Electric vehicles and offshore wind emerge as bright spots in a slower global investment quarter, according to new figures from Bloomberg NEF.
China’s electric vehicle boom is attracting a massive amount money.
Three Chinese EV firms alone raised a total of $1.9 billion from public market, venture capital and private equity investors during the third quarter of 2018. NIO’s public offering brought in $1 billion, Guangzhou Xiaopeng Motors raised a $585 million Series C venture capital round, and Zhejiang Dianka Automobile raised a $294 million pre-IPO round.
Equity raising by specialist electric vehicle companies emerged as a bright spot in clean energy investment totals for last quarter, as more traditional investments slipped, according to latest figures from Bloomberg NEF.
“We’re seeing more companies raising funds as they look to make the jump from concept cars to high-volume manufacturing,” said Colin McKerracher, head of advanced transport analysis at BNEF, in a statement. “But the market looks increasingly crowded and consolidation is likely.”
China currently has 487 domestic electric carmakers, according to the Wall Street Journal. President Xi Jinping’s Made in China 2025 plan, launched to promote “domestic dominance and global competitiveness” in key 10 sectors, is giving a boost to EV startups.
In June, the National Development and Reform Commission and China Construction Bank launched a $47 fund for emerging technology, including new energy vehicles. That’s just one example of the growing momentum around EV growth in the country.
Despite that growth, global investments in EVs and clean transportation pale in comparison to funding levels for wind and solar. Third quarter figures from BNEF show wind and solar continuing to dominate the clean energy market.
Funding for utility-scale renewable energy projects came to $49.3 billion last quarter, down 15 percent from 3Q 2017. The purchase of small-scale solar systems under 1 megawatt saw an uptick, however, bringing in $13.5 billion, up 9 percent on a year earlier.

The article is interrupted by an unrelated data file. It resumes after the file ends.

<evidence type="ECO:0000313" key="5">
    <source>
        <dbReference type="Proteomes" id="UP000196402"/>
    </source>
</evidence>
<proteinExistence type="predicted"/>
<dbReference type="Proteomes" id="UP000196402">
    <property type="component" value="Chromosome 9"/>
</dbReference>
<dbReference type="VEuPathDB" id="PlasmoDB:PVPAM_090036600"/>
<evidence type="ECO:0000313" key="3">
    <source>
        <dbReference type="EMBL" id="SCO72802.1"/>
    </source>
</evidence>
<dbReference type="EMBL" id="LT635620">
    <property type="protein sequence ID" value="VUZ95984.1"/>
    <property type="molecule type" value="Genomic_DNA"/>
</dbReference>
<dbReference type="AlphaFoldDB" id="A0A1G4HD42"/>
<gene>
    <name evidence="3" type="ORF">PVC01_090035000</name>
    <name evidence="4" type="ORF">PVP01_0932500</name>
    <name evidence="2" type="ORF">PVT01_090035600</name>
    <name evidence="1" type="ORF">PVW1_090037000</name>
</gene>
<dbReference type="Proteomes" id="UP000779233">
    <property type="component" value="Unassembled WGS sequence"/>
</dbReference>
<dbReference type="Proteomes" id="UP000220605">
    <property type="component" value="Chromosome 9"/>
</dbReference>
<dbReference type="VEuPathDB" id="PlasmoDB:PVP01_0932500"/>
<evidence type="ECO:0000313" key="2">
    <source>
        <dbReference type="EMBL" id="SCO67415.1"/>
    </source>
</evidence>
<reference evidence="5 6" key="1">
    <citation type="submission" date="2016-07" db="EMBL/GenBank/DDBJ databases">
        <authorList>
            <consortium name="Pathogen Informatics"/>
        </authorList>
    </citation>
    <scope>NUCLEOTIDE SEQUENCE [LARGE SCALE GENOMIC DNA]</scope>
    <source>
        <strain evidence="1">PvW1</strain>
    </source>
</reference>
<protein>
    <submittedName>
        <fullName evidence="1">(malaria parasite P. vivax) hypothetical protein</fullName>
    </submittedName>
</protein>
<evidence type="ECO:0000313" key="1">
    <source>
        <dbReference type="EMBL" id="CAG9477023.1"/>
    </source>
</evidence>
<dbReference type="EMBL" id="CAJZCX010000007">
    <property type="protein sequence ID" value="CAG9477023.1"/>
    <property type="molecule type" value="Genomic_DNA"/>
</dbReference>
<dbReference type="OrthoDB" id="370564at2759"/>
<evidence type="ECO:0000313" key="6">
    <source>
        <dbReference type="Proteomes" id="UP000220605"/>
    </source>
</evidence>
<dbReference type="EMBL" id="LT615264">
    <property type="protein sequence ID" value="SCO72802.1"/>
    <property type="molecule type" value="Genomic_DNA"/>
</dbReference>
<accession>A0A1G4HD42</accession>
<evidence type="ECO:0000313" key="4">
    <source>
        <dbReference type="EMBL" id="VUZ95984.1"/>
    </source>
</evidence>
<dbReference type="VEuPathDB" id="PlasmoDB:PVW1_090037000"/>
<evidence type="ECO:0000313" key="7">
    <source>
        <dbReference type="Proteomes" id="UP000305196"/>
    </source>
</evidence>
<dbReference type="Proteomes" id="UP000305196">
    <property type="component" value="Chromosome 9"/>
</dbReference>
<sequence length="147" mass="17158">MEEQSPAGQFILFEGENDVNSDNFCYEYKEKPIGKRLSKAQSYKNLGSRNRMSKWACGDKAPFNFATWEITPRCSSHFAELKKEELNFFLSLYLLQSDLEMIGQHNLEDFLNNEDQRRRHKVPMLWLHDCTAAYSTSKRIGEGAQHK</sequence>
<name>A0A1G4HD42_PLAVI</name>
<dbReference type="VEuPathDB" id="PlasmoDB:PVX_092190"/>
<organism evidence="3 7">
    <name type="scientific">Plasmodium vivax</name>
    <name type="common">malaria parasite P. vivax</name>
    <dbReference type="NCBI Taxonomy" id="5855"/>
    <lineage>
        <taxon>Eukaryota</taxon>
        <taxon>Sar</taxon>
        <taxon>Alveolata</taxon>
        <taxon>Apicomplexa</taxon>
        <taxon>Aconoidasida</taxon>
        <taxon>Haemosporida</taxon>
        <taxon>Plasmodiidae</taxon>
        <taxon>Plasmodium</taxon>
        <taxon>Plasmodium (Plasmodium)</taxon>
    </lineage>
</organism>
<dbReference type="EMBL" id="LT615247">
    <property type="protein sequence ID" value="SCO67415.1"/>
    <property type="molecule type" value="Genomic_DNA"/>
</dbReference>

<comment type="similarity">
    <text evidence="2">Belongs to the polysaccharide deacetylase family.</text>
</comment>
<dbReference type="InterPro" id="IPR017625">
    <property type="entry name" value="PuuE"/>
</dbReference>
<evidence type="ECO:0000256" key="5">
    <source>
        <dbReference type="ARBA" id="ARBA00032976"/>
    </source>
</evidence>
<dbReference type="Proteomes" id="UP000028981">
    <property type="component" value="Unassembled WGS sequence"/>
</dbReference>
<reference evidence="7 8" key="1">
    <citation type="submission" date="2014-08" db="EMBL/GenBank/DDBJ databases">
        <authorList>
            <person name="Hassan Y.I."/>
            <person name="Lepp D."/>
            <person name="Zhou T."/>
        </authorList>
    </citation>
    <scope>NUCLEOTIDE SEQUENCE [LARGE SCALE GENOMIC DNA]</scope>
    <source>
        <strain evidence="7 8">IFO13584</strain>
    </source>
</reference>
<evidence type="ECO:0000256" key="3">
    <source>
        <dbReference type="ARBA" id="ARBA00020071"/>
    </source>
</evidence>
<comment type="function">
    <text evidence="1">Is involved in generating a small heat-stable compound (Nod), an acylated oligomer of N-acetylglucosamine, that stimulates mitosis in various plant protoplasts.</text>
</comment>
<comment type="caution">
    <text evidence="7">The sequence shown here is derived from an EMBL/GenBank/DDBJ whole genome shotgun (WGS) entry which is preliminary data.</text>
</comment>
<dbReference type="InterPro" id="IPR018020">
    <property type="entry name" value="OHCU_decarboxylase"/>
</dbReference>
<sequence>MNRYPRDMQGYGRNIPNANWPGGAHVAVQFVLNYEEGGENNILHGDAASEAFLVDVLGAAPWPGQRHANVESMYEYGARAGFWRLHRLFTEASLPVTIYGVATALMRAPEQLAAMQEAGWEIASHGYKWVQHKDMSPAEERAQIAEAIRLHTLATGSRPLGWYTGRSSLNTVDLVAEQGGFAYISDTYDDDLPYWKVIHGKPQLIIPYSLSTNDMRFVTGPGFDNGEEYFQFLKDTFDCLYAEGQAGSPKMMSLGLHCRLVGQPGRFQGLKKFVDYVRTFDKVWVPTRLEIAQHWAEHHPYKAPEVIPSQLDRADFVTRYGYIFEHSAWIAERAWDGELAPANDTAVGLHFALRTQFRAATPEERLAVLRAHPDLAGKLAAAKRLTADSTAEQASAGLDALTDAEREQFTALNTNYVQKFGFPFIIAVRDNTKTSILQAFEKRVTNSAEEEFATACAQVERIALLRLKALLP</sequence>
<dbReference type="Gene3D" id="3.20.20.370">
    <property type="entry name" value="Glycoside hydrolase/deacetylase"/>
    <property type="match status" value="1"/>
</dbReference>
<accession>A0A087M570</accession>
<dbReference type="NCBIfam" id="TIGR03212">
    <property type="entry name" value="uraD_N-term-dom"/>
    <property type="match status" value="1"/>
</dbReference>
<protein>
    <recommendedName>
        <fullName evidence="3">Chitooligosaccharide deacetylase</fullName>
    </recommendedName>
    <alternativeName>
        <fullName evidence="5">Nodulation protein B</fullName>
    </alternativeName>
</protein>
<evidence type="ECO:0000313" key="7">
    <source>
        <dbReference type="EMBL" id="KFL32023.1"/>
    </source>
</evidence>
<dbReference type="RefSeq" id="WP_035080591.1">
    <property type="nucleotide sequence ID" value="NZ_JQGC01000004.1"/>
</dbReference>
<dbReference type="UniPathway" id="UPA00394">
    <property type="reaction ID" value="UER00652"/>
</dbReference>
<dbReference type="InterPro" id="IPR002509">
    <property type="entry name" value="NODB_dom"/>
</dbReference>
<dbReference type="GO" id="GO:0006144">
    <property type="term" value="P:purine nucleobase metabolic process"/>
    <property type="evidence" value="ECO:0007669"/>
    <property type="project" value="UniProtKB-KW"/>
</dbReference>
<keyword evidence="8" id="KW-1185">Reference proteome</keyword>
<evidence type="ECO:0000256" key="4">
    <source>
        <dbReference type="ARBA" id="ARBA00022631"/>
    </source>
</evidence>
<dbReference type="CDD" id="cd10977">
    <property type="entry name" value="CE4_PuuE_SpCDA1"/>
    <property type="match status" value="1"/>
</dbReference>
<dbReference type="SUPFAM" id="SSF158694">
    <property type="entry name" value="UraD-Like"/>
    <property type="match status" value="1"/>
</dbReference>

Overall, global clean energy investment in the third quarter of 2018 came to $67.8 billion, down 6 percent from the same period last year.
Solar investment in China slipped in Q3 as the country adjusted to the government’s new solar guidance. On the positive end, financings for offshore wind projects were a significant contributor to investments in the quarter, in addition to equity raising by EV companies.
The $2.6 billion Triton Knoll offshore wind farm, the $1.4 billion sale of Enel’s South Africa wind portfolio and the estimated $1.2 billion Guohua Dongtai offshore wind farm in China were three biggest renewable energy asset financings of the quarter.
Total clean energy investment year-to-date stands at $211.4 billion — 2 percent below the first nine months of 2017. According to BNEF, that leaves open the possibility that 2018 will end up on par with last year’s total, particularly if a few more multibillion-dollar offshore wind deals get done before the end of the year.
It’s worth noting that as technology costs decline, investment numbers could sink while project sizes continue to grow. Still, investment serves as valuable method for tracking clean energy progress.
The United Nations climate science report released this week calls for $2.4 trillion in clean energy investments each year through 2035 in order to mitigate the worst impacts of climate change.